Total Productive Maintenance

Total Productive Maintenance (TPM) is a series of methods to ensure that every machine in a production process is always able to perform its required tasks through improved equipment availability and uptime. TPM has three major elements: Loss Elimination, Autonomous Maintenance and Planned / Predictive Maintenance. Each element has its own set of techniques and approaches.

Total Productive Maintenance Elements:

  • Loss Elimination: Maintenance, design engineers and production engineers and operators work together to eliminate the six major types of losses:
    1. Set-ups and adjustments
    2. Breakdowns
    3. Idling and minor stops
    4. Start-up / yield loss
    5. Defects and rework
    6. Reduced running speed
  • Autonomous maintenance: Operators are involved in maintaining their own equipment. They participate by conducting initial cleaning (5S), making cleaning and inspection easier, setting cleaning and lubrication standards, developing general inspection skills, and conducting daily cleaning and inspection.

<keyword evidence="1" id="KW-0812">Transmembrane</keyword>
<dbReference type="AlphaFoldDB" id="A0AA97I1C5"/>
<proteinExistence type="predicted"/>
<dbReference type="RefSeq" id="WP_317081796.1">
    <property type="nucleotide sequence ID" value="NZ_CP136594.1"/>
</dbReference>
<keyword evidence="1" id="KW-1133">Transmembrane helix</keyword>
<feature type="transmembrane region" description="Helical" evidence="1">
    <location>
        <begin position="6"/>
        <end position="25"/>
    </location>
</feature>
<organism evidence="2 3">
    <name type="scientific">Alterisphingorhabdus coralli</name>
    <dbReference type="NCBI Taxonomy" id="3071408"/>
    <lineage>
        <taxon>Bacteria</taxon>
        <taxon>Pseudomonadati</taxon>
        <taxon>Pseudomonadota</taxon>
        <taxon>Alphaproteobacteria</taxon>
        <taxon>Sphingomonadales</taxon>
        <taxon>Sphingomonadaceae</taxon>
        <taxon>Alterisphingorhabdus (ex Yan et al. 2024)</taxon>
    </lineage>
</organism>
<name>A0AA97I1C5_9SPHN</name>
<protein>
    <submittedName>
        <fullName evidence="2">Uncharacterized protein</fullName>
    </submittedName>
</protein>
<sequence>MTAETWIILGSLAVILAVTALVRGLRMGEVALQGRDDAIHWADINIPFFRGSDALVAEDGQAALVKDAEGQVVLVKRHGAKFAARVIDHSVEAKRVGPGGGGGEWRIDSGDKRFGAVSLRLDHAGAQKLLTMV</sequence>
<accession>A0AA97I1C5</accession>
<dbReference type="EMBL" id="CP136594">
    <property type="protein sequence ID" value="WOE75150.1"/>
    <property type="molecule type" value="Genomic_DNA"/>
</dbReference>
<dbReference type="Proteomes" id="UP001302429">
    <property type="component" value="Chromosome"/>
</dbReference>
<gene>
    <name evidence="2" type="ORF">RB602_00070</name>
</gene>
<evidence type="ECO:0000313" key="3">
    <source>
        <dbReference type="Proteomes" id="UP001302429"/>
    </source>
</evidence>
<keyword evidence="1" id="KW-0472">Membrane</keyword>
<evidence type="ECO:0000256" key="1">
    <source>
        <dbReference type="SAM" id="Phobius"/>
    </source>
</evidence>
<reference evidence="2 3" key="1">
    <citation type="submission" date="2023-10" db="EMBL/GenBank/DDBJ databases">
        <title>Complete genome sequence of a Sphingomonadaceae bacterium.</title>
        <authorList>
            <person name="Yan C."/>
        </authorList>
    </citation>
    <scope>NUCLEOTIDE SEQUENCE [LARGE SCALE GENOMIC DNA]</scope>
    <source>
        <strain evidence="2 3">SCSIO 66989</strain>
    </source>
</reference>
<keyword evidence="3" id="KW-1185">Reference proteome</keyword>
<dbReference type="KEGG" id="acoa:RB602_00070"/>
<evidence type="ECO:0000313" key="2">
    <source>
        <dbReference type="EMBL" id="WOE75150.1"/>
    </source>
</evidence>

• Preventive and predictive maintenance: Maintenance teams conduct daily and periodic maintenance and inspection, predictive maintenance (using technologies that determine “when” something is going to break), improvements to lengthen equipment life, spare parts control, breakdown analysis and lubrication control.

The key measure for Total Productive Maintenance is Overall Equipment Effectiveness (OEE). OEE is the time that an asset (machine) is producing product versus the theoretical maximum amount of time the equipment could be producing.

TPM is based on employee participation and standard work. Teamwork skills and flexibility are improved between operators and maintenance personnel as operators perform planned maintenance and maintenance staff spend less time fire fighting.


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